most of you do- then you should be grateful to tiny little bacteria that existed 2.4 billion
years ago. For half of the Earth’s life there was very
little oxygen in the atmosphere, but then suddenly some bacteria evolved to use photosynthesis
to make sugar from carbon dioxide and water, much the same way as plants today. This was a huge leap forward in evolution,
as before then photosynthesizing microbes did not release oxygen as a waste product. Known as the Great Oxidation Event, this turning
point in earth’s history is also known as The Great Oxygen Catastrophe, because the
introduction of this volatile gas was toxic to most pre-existing life. These tiny oxygen producing microbes would
go on to kill almost all life on earth as a consequence. Around 1.2 billion years ago life took another
significant leap forward when two microbes got together, put on some slow jazz music,
dimmed the lights, and invented sex. Scientists don’t know why organisms simply
stopped dividing in two to reproduce, but they discovered fossils of red algae which
are thought to be the first organisms to develop specialized sex cells- in their case, spores-
indicate the change was relatively sudden. Shortly after the invention of sex, life took
its most significant leap forward, developing the first multicellular organisms about 1
billion years ago. Up until then life had consisted solely of
single-celled organisms living individually or in colonies, but now cells were working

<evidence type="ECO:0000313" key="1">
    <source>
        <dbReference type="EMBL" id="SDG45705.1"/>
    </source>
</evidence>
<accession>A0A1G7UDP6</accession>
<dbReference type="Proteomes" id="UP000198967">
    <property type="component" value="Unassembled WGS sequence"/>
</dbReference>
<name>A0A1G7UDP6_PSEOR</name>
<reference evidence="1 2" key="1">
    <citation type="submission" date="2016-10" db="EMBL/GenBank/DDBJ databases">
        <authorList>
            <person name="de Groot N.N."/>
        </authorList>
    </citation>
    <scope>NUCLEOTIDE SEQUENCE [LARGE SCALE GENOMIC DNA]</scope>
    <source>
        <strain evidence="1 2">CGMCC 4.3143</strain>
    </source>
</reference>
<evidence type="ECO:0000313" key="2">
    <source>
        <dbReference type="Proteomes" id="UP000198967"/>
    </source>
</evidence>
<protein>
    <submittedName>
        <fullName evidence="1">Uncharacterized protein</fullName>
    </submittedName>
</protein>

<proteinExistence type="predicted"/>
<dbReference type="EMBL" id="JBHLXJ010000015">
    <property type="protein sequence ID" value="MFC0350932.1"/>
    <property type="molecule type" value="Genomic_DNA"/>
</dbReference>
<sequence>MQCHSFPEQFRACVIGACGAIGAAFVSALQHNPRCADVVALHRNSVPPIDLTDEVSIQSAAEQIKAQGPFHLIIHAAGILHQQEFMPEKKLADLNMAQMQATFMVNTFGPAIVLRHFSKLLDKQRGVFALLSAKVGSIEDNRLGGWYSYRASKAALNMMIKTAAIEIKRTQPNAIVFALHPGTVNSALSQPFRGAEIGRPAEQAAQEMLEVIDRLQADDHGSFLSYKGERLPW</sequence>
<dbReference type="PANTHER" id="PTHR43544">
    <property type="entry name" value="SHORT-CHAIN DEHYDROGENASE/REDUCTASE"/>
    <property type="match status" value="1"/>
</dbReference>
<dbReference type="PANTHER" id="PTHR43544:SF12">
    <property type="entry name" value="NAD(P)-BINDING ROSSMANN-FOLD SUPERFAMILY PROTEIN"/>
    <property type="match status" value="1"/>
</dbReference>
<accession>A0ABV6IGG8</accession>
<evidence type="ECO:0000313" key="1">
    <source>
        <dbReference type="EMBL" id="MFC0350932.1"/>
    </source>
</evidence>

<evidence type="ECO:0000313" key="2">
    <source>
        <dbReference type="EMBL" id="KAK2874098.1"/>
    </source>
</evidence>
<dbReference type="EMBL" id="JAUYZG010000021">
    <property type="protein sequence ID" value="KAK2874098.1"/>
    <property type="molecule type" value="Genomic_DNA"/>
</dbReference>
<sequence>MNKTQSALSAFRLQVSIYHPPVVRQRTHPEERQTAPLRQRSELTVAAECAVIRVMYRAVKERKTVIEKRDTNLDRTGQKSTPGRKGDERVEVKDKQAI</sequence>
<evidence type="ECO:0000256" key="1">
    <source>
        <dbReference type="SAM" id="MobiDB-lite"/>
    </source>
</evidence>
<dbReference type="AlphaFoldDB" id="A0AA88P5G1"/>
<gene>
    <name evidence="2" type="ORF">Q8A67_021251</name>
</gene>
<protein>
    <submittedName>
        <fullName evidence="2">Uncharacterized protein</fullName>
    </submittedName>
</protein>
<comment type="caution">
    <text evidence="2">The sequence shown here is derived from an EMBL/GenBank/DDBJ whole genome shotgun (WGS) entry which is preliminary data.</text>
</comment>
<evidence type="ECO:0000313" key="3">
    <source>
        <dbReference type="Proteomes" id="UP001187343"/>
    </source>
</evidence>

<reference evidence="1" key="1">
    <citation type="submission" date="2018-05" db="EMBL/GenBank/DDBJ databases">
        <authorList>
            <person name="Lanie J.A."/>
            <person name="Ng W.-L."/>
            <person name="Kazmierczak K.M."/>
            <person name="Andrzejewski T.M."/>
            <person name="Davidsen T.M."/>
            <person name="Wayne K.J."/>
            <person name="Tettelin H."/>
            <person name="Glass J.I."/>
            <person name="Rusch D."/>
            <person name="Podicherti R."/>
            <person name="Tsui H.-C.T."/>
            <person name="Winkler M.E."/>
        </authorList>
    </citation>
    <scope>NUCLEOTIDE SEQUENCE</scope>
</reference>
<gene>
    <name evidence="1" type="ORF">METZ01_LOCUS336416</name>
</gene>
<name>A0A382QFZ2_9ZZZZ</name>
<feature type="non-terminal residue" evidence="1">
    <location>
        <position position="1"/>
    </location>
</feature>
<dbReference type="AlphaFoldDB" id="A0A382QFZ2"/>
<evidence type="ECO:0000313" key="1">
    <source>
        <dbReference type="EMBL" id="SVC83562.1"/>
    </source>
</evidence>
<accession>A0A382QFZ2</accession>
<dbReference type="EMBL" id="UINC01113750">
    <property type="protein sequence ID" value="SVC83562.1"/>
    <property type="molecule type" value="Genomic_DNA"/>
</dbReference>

together to form complex life and creating things like mouths, limbs, and sensory organs. Plants would beat animals to the punch though,
and secure a foothold in this brave new world first. Another mystery of science, the Cambrian explosion
took place 535 million years ago and gave us almost every group of modern animals alive
today. Animals exploded in variety, sizes, and shapes,
and filled every available niche both on the seafloor and in the water column. This explosion of animal life also saw the
evolution of the first predators, and launched the predator/prey arms race of weapons and
defenses that persists to this day. Towards the end of the Cambrian Explosion,
about 465 million years ago, plants began to venture onto the land. Descendants of green algae, plants quickly
diversified into the descendants of today’s modern plant life. Animals also made the trek to land, but only
briefly- most likely to lay eggs somewhere without predators. However these brief forays and the expansion
of plant life on land led animals to begin to evolve to exist on land. These first plant eaters were quickly followed
by their predators. About 460 to 430 million years ago though
things took a turn for the worse for Earth’s budding animal and plant life. Though life had exploded during the Ordovician
period, towards the end the planet began to cool and ice sheets spread out from the poles. 85% of all marine species were wiped out,
and fish became much more common as a result. Evolving from newt-like amphibians, the first
reptiles appeared about 320 million years ago in the middle of the Late Paleozoic Ice
Age. Unlike their amphibian ancestors though reptiles
had tough, scaly skin and laid eggs with hard shells. These evolutionary adaptations allowed them
to leave their amphibious lifestyle behind and begin the colonization of the earth, eventually
leading to the age of the dinosaurs. Before dinosaurs could arrive on the scene
though, the earth threw a particularly violent temper tantrum lasting millions of years and
exploded with volcanic activity. Toxic gases in the atmosphere led to the acidification